Tokyo: Japanese LGBTQ activists and rights groups have launched a civil “engagement group” to make policy proposals ahead of the Group of Seven summit in Japan and announced plans to hold an inaugural Pride 7 summit in Tokyo later this month, seeking to accelerate their efforts to get the Japanese government to adopt an anti-discrimination law.
Japan is the only member of the Group of Seven advanced industrialised nations that lacks a law protecting the rights of LGBTQ people.
“Other G-7 members are watching if Japan enacts an anti-discrimination law,” said Natsuo Hayashi, co-director of the Japan Alliance for LGBT Legislation, a local civil group.
His group, joined by two other organisations, Wednesday announced the launch of Pride 7, which plans to make policy proposals for G-7 organisers in the hopes of achieving an LGBTQ anti-discrimination law in Japan while also addressing problems in other countries, especially in Asia.
P-7 is joined by rights organizations in 10 other countries, including six other G-7 members, as well as Thailand, Vietnam, Botswana and Mexico, and the EU.
Gon Matsunaka, another member of the group, said a P-7 summit will be held March 30 with ambassadors from G-7 nations and representatives of economic organisations and labour unions.
Matsunaka said they plan to submit a policy recommendation to Japanese Prime Minister Fumio Kishida.
LGBTQ activists and their supporters have stepped up their efforts to achieve an anti-discrimination law following discriminatory remarks in February by a former Kishida aide, who said he wouldn’t want to live next to LGBTQ people and that citizens would flee Japan if same-sex marriage were allowed.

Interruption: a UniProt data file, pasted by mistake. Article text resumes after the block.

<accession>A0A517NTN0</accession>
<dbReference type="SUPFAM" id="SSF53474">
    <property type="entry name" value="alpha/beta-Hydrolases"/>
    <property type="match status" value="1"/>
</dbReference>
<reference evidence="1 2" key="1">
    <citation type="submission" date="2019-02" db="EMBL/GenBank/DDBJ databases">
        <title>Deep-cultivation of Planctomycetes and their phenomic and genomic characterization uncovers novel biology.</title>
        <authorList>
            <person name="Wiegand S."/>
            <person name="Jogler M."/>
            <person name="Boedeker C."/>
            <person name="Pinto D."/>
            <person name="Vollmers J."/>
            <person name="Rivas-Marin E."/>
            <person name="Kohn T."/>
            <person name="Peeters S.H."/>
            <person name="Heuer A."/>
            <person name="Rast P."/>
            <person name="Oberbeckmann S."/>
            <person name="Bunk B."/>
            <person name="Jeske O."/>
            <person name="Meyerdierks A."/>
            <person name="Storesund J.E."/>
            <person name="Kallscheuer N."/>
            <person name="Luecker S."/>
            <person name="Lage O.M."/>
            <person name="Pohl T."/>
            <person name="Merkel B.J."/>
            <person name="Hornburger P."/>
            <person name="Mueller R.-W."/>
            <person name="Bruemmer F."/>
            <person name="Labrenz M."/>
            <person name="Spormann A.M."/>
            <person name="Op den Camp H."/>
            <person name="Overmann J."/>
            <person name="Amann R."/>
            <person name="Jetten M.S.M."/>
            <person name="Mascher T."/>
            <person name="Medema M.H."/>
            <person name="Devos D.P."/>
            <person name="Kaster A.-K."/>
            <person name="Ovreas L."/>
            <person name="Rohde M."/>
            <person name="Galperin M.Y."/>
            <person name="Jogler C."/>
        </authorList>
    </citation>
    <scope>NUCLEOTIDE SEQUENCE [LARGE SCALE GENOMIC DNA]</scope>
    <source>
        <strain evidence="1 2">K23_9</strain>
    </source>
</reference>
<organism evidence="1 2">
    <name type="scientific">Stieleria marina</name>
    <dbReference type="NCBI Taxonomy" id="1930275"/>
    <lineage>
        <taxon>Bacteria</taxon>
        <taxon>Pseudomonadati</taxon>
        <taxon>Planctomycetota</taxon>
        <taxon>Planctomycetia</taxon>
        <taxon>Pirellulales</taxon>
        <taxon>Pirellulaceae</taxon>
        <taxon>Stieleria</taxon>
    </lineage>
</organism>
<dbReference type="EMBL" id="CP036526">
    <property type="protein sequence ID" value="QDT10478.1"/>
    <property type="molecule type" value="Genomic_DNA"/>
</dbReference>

Amid national outrage over the remarks, Kishida’s Liberal Democratic Party and other non-partisan lawmakers have begun preparing legislation to promote awareness of LGBTQ rights, but some conservatives have shown resistance.
The activists noted that Japan signed the communique adopted at the G-7 Elmau summit hosted in Germany last year that calls for “full, equal and meaningful participation of women and girls in all their diversity as well as LGBTIQ+ persons in politics, economics, education and all other spheres of society,” and must fulfill its commitment.
Support for sexual diversity has grown slowly in Japan and legal protections are still lacking for lesbian, gay, bisexual and transgender people. They often face discrimination at school, work and at home, causing many to hide their sexual identities.
In recent years, more than 200 local municipalities, including Tokyo, have introduced certificates of partnerships for same-sex couples allowing them to rent apartments and sign documents in medical emergencies, and for inheritance.
Still, the certificates are not legally binding and same-sex couples are often barred from visiting each other in the hospital and from getting access to other services available to married couples.
Recent surveys have shown the majority of Japanese support legalizing same-sex marriage. Rights activists say the conservative government has stonewalled the push for equal rights supported by the general public.
Kishida has insisted that allowing same-sex marriage would change Japan’s family values and the society and require a careful decision. He has not clearly expressed his view, and is seen as indecisive amid his considerations about governing the ultra-conservatives in his party who object to a law spelling out anti-discrimination against LGBTQ people.
The party quashed an attempt to enact an equality awareness promotion law ahead of the 2021 Tokyo Olympics. While momentum is on the rise ahead of the G-7, experts say legalizing an anti-discrimination law for LGBTQ people would have to wait sometime if they miss this chance.
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